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September 2nd, 2010 at 11:57:51 AM permalink
Quote: Wizard

I've read that argument before. You've stated it well, and I agree that is a flaw in the EV=1.25x argument. However, is an understanding of integral calculus necessary to see the light? My gut tells me that there should be a way to debunk the EV argument with just simple algebra.

p.s. Welcome to the forum, I hope you'll stick around (I know this guy, he is very smart).



You can also debunk it with third grade arithmetic, or simple common sense, in that if it were possible to add EV by switching, it would also be possible to increase the value of each envelope infinitely by infinitely switching. I would imagine that this intuitive conclusion is mirrored by the GIGO effect that happens when you plug "zero" into one of those complex calculations.

I do have an interesting question (which I am posting on a new thread) that is probably best solved by complex analysis, because the obvious answer seems counterintuitive.
The fact that a believer is happier than a skeptic is no more to the point than the fact that a drunken man is happier than a sober one. The happiness of credulity is a cheap and dangerous quality.---George Bernard Shaw
jfalk
jfalk
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September 2nd, 2010 at 12:07:51 PM permalink
Thanks for the compliment, Wiz. I think the answer to your question is: "No." Although if you want to be technical about it, you don't actually need integral calculus, since the same logic applies for Riemann integration, eg., only allowing amounts to the penny, with rounding up to the nearest penny (which only trivially affects the EV calculation). I was going to mention this before, but the real comparison here is not with Monte Hall, but with the St. Peterburg paradox, ( http://en.wikipedia.org/wiki/St._Petersburg_paradox ) which only yields an infinite answer (abstracting from the marginal utility of money) when you allow Ponzi schemes to exist. In that case, the distribution is proper, but the distribution of rewards is "improper," or at least implausible, since there's no mathematical limit on returns. As a colleague of mine put it, the EV proof is equivalent to a proof in which you divide by zero in a subtle way somewhere along the way. If you're allowed to divide by zero, of course, you can prove any mathematical theorem you want, like 1=2. The only thing this EV calculation requires is that there's a distribution for which the density (or probability) of x = the density (or probability) of 2x in positive space, since that's the only thing you've specified about the problem. There is no such thing, so when you sum the probabilities times the returns, you've (in essence) divided by zero. You can't fix x before you make the EV calculation, since x represents a point along the distribution: you have to integrate across all x to solve the problem. If there was a distribution for which density(x) = density(2x) for all x, then that step is unneeded, so you leave it out... that's the "divide by zero" part.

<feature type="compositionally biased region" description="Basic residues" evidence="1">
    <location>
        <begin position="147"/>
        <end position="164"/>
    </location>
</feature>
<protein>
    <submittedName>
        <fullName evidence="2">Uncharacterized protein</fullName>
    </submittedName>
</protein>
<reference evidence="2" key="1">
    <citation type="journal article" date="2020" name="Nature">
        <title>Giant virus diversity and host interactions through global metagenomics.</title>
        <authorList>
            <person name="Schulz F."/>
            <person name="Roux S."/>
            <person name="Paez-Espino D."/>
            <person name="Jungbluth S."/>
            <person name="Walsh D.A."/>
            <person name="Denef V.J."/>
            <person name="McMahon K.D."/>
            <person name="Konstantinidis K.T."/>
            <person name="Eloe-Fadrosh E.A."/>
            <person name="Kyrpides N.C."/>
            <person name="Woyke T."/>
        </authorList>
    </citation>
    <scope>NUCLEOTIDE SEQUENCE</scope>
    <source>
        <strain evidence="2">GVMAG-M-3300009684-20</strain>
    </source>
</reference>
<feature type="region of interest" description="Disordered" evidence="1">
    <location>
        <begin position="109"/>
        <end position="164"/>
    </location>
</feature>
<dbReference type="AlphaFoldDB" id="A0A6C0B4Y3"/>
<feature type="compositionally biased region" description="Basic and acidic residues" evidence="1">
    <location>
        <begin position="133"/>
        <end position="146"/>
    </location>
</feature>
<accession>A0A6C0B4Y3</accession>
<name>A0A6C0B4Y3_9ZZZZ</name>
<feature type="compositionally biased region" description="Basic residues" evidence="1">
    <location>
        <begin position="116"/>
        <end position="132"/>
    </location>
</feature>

DorothyGale
DorothyGale